Wednesday, 30 September 2020 12:14

Bank gives forecast payout 40c lift

Written by  Sudesh Kissun
Emma Higgins, RaboResearch, expects global market fundamentals to remain weak into the first half of next year. Emma Higgins, RaboResearch, expects global market fundamentals to remain weak into the first half of next year.

Rabobank has lifted its forecast farmgate milk price by 40c to $6.35/kgMS.

However, RaboResearch senior dairy analyst Emma Higgins says its forecast remains towards the lower end of Fonterra’s forecast range of $5.90 to $6.90/kgMS as uncertainty looms large on the global market.

Covid-19 has brought significant disruption to global dairy markets but dairy commodity prices have been resilient and rallied in quarter two on the back of government support, in the form of government purchases, inventory management and fiscal stimulus for consumers. 

 Despite this, Higgins said global market fundamentals are expected to remain weak into the first half of next year, with consumption taking time to recover and milk production forecast to grow over the next 12 months. 

 “Food service revenues are improving, but they remain well back on pre-Covid levels and it will take time for this sector to make a full recovery, even for those countries that have been well ahead of the curve.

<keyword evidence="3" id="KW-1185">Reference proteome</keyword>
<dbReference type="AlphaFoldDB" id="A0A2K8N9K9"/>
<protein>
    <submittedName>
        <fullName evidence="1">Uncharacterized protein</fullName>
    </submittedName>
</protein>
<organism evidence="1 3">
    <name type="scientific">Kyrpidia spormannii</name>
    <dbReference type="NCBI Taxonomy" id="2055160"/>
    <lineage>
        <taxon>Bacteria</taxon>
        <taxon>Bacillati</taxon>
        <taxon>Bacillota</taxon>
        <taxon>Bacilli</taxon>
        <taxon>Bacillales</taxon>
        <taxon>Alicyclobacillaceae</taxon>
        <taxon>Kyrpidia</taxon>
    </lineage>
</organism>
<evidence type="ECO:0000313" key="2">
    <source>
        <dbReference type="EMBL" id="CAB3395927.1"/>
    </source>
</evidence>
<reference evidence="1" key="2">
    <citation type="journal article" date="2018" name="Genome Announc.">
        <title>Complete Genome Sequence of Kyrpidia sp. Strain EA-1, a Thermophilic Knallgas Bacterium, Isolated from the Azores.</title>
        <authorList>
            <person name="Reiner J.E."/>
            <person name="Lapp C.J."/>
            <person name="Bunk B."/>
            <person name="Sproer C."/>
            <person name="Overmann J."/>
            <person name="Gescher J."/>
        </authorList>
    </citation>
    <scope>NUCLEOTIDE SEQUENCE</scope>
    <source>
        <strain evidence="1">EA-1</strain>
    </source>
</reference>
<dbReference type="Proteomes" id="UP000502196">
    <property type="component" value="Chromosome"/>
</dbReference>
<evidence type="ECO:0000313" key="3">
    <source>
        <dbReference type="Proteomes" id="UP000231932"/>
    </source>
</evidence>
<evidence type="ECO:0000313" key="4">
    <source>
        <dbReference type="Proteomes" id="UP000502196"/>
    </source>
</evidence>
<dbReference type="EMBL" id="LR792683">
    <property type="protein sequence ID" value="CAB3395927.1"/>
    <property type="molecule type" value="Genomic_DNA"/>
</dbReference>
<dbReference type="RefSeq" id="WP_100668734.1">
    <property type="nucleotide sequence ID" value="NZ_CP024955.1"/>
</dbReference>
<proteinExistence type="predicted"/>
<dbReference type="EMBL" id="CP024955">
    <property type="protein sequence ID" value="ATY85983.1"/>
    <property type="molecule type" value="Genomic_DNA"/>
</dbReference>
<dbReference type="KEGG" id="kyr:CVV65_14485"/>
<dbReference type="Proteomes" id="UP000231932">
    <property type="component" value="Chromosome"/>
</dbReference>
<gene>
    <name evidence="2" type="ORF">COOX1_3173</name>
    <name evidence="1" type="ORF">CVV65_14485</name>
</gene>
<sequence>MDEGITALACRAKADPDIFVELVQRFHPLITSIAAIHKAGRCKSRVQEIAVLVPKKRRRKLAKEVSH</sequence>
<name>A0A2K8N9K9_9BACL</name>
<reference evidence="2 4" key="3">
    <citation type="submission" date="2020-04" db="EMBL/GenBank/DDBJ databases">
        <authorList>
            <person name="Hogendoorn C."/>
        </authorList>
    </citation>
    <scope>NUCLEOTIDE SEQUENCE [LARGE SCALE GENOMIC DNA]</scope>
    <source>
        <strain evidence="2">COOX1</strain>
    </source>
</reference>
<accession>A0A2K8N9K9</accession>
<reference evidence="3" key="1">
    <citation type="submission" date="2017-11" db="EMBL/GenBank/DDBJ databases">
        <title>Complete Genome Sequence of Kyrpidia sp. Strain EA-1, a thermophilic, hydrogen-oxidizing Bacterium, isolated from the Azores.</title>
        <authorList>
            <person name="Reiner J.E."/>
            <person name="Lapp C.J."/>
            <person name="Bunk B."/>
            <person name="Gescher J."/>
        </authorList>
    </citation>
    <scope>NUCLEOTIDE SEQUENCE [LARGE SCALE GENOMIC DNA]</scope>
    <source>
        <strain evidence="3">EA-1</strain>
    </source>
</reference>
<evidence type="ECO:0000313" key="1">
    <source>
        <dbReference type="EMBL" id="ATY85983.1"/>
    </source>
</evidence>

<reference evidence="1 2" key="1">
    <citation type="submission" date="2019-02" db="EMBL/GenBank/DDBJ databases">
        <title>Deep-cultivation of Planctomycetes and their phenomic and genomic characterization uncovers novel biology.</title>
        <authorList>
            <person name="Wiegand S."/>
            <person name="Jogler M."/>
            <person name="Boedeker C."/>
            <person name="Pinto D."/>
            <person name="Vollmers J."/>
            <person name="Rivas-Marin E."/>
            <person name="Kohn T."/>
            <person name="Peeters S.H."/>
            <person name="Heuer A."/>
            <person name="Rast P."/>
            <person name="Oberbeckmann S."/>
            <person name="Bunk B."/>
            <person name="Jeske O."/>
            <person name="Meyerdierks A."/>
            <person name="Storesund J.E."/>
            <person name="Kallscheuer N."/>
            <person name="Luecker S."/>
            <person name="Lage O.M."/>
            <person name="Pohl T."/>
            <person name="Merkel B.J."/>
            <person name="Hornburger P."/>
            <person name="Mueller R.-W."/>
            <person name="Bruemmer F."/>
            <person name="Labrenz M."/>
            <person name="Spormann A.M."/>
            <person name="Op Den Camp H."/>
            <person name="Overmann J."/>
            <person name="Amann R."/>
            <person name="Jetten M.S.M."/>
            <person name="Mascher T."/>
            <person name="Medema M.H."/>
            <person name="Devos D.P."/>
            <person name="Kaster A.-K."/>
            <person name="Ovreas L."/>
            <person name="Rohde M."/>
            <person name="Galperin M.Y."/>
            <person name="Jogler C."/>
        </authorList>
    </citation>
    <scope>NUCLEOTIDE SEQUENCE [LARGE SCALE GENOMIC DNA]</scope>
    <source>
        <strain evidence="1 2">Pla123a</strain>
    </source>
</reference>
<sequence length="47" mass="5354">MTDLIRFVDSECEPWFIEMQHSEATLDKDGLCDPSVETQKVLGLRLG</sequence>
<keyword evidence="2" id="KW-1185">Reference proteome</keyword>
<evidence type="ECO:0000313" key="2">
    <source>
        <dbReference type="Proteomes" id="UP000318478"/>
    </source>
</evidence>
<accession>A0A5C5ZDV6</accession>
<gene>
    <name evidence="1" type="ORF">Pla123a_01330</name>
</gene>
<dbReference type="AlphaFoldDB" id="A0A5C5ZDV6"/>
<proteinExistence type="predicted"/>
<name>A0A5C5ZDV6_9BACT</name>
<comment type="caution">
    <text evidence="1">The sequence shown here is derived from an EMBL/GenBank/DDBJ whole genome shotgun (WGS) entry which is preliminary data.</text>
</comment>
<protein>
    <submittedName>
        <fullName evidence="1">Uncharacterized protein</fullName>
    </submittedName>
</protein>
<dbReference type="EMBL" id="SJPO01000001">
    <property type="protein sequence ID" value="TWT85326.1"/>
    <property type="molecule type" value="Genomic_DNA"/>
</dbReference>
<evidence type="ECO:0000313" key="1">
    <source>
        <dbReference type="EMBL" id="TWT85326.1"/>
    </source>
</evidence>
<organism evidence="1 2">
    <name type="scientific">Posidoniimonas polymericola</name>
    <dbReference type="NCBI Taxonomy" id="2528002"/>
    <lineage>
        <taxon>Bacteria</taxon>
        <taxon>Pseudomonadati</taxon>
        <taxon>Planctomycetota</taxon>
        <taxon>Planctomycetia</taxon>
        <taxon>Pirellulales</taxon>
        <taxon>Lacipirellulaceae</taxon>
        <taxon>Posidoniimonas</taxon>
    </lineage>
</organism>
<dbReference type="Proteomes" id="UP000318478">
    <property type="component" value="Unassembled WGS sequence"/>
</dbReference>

“We are also seeing early signs of retail dairy sales decelerating. Ultimately, year-on-year dairy demand growth is unlikely to be in sight for the key dairy-export regions until quarter one 2021,” she said. 

 The potential removal of government support programmes is another reason the bank is taking a cautious view towards the global dairy market recovery. 

“These programmes have contributed significantly to improved dairy commodity prices over recent months, however, the outlook for these is much less certain as we move into the final quarter of the year.” 

 Higgins said uncertainty over Chinese demand and an anticipated lift in global dairy production were additional reasons for caution. 

 “Chinese dairy import behaviour over the next six to nine months presents uncertainties. So far Chinese dairy consumption has recovered better than expected, but China’s strengthening domestic production and possible shift in stocking strategy raises questions over its import requirement into 2021,” she said.   

“We also expect to see global dairy supply across the big seven dairy exporters – US, Uruguay, Brazil, Argentina, EU, Australia and New Zealand – to continue to increase over the course of this year and into the first half of next.” 

 Fonterra this month reaffirmed its wide forecast range with co-op chairman John Monaghan noting that the impact of Covid-19 is still playing out globally.

Monaghan says from a milk price perspective, the supply and demand picture remains finely balanced.

 “There continues to be significant uncertainties – including how the global recession and new waves of Covid-19 will impact demand globally, and what will happen to the price relativities between the products that determine our milk price and the rest of our product range.  

“As a result of these uncertainties and given that financial year has just begun, we are giving a forecast earnings range wider than we usually would.”

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